MONTREAL -- There are more women in the sciences now than ever before but there is still much to do to ensure equality between the sexes.

Annie-Hélène Samson, a biology teacher at Dawson College, says she will never forget hearing about the Polytechnique massacre on Dec. 6, 1989 that left 14 women dead.

“It affected my entire generation,” she said, adding she did not know any of the victims personally. “I think all of us, especially as women, but I think even men thought about it for a very long period of time. It was one of the first in Quebec that we heard about.”

The shooter claimed he was “fighting feminism” when he walked into a classroom and asked the men to leave. Once they did, he opened fire on the nine women left, killing six.

The shooter then moved through the corridors, cafeteria and another classroom, specifically targeting women for about 20 minutes before turning the gun on himself.

“[Remembering this event] should be used to address the profound problems that still exist in society,” said Gesche Peters, a science history teacher at Dawson College.

“It's by learning through history that students in all domains can have a connection to this event, whether they were alive or not.”

Though the sciences now seem more accepting of women, Peters points out there is a long way to go to ascend women to leadership positions.

She states that, in the 1950s, the number of women studying science could be counted on both hands.

“By the 1990s, just shortly after the massacre, the enrolments were about a quarter of all degrees… [today], we're now close to 40 percent. There are many organizations of women out there aiming for equity -- 50/50 by 2025,” she said. “A lot has happened and changed since 1989 and it should feel perfectly normal to young women to go into whatever fields they wish to go in.”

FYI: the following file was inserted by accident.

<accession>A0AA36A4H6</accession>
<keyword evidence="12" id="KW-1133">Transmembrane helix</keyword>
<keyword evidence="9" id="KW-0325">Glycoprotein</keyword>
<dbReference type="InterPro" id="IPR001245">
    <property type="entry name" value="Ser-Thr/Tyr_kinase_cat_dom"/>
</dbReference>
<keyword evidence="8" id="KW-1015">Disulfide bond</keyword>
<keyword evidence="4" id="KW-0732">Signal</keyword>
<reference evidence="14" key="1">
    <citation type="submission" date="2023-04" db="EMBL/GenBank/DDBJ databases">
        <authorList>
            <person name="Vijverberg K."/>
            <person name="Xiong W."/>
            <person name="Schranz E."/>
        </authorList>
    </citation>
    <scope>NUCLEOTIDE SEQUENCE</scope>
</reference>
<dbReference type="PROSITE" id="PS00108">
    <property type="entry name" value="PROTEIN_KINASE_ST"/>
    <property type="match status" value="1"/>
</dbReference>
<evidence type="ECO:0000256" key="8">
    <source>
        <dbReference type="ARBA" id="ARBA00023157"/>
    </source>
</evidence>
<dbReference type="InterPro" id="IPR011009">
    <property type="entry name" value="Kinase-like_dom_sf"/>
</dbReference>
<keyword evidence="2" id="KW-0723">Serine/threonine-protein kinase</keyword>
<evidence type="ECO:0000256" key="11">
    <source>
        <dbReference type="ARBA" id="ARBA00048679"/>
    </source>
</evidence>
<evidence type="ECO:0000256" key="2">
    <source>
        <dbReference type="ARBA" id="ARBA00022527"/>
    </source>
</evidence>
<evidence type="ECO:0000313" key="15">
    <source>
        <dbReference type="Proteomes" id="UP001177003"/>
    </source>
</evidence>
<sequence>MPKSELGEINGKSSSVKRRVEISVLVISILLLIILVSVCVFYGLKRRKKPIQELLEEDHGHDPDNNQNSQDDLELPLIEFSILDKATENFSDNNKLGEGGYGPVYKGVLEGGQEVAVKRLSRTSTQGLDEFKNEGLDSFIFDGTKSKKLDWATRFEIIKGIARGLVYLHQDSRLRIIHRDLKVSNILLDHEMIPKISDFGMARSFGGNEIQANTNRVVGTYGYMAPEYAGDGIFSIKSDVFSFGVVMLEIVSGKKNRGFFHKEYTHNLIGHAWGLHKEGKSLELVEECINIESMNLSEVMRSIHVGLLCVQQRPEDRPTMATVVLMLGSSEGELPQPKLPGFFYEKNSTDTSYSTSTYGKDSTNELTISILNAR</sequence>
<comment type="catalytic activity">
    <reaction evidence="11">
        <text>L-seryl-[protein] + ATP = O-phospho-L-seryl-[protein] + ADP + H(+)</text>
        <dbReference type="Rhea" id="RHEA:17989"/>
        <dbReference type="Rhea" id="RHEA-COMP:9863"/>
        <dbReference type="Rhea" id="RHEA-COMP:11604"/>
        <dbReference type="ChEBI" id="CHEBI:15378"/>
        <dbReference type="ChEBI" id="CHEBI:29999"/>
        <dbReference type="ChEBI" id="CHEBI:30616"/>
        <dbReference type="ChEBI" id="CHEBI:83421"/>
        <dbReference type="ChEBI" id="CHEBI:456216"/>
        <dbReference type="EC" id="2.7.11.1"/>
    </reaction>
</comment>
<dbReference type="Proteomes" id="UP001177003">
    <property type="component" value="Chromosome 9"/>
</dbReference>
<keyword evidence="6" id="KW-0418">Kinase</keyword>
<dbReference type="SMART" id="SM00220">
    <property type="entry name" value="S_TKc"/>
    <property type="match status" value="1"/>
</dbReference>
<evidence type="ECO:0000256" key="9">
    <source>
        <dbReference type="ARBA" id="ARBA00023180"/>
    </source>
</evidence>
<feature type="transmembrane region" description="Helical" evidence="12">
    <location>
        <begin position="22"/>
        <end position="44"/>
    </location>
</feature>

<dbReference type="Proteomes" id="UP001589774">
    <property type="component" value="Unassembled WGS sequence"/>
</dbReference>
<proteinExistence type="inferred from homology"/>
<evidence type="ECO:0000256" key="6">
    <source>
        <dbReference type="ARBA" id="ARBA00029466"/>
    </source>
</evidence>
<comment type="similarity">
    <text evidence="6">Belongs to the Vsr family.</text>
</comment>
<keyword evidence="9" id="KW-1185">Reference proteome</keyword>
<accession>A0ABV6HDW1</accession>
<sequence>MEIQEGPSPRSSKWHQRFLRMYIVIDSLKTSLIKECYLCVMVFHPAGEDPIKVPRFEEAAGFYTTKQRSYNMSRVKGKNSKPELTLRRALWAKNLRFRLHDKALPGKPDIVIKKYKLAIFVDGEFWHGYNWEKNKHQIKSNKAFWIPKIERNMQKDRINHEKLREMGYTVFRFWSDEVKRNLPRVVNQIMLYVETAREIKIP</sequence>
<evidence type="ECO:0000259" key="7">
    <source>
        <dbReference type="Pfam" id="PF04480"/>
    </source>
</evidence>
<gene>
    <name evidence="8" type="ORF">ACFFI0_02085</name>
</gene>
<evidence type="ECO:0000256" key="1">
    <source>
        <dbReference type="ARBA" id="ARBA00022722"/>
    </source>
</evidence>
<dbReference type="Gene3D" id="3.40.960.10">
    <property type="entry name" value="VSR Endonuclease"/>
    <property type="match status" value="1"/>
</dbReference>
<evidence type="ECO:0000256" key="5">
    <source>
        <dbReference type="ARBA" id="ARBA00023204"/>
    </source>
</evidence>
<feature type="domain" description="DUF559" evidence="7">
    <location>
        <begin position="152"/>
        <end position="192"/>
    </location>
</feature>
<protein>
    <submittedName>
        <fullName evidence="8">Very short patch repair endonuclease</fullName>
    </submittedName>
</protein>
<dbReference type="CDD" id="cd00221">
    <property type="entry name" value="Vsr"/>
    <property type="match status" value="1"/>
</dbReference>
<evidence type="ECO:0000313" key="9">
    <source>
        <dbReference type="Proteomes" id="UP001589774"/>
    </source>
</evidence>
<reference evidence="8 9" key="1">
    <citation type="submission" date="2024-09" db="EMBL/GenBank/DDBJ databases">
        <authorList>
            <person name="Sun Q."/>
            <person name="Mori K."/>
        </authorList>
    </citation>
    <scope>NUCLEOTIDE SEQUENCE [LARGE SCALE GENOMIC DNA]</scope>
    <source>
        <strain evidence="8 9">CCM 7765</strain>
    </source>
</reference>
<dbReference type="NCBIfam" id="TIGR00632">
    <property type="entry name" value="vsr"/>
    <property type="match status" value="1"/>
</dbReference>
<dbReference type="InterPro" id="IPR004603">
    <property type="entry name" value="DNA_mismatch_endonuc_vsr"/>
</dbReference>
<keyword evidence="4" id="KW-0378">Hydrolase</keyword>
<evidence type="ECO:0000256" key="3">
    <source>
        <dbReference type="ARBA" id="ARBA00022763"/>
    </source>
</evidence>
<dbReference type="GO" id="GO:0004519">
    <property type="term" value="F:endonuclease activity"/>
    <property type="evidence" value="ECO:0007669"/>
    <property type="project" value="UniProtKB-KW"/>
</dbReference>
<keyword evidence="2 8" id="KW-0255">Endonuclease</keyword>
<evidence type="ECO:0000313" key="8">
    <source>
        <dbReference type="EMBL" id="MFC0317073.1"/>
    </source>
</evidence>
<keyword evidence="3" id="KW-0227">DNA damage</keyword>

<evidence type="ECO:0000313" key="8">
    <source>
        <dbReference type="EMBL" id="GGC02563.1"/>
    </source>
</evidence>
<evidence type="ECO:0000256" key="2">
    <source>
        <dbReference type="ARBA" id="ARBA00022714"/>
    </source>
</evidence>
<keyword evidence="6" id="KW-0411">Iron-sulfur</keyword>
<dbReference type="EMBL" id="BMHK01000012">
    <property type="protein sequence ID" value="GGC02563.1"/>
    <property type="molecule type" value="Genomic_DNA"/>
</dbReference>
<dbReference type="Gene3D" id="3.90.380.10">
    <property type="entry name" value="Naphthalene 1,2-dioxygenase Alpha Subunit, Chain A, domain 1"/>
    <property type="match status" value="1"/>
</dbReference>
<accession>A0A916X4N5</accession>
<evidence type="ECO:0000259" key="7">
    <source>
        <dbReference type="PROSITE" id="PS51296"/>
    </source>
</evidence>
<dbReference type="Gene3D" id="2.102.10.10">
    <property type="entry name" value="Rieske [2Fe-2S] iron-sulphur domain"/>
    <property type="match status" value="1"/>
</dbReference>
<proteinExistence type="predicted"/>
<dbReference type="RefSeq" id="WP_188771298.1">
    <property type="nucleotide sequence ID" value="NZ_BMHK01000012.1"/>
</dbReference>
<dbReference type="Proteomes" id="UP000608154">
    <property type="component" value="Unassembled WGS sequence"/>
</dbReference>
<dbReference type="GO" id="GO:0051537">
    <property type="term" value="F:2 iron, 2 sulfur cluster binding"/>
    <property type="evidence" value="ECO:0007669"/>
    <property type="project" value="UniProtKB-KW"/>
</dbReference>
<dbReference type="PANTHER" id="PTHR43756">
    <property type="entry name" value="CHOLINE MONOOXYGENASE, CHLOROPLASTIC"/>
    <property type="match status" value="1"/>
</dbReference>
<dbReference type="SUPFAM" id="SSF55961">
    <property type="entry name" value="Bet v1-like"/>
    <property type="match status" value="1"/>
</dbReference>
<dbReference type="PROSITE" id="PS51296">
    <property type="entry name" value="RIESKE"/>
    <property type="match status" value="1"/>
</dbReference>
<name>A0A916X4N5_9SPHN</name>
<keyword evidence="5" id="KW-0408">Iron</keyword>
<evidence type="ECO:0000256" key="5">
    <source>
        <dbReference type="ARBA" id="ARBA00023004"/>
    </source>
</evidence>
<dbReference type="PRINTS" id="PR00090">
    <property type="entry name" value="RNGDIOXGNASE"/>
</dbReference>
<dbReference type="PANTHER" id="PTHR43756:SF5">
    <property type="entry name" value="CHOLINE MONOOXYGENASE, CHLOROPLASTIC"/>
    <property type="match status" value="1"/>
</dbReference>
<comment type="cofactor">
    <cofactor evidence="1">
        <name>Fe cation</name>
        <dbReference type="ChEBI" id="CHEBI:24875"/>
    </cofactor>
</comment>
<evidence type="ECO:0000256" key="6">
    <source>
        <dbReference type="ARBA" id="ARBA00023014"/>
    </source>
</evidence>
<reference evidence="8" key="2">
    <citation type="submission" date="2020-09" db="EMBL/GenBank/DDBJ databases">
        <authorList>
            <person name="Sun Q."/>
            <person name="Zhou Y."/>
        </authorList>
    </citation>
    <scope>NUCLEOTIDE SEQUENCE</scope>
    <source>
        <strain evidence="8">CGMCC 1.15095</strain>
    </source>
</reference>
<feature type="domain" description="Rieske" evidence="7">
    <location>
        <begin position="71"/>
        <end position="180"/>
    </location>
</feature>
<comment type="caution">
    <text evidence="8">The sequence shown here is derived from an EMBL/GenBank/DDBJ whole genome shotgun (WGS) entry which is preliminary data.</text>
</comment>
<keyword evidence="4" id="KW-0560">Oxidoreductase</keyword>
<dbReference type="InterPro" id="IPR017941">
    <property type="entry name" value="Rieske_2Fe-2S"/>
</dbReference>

Nowadays, Samson and Peters spend their days enriching young minds at Dawson College – too young to have been around when the Montreal massacre happened.

Samson said she believes it’s up to the older generations to teach them about what happened so they can use it to push their own limits – to kick the door down and smash the glass ceiling as hard as they can.

“I think the particularity of Polytechnique, the fact that women were targeted and the intent behind that, to scare women from some scientific fields, really touches them,” she said. “I think because of that, most of our young women, young scientists are motivated to show the world, ‘we’re not going to be intimidated.’”

Peters explains the majority of young women scientists choose to study medicine, but when it comes to other fields, such as engineering and technology, the percentage sinks dramatically.

“Getting into the sciences is only the first step. Staying in the sciences and working in the sciences, let alone in leadership positions, that is something that is still not so great,” Peters stated. “Misogyny, of course, still exists, but so does the effort to stand against that.”

The École Polytechnique massacre is known as the deadliest mass shooting in Canadian history and is seen as a devastating event that sparked a wider conversation about violence against women.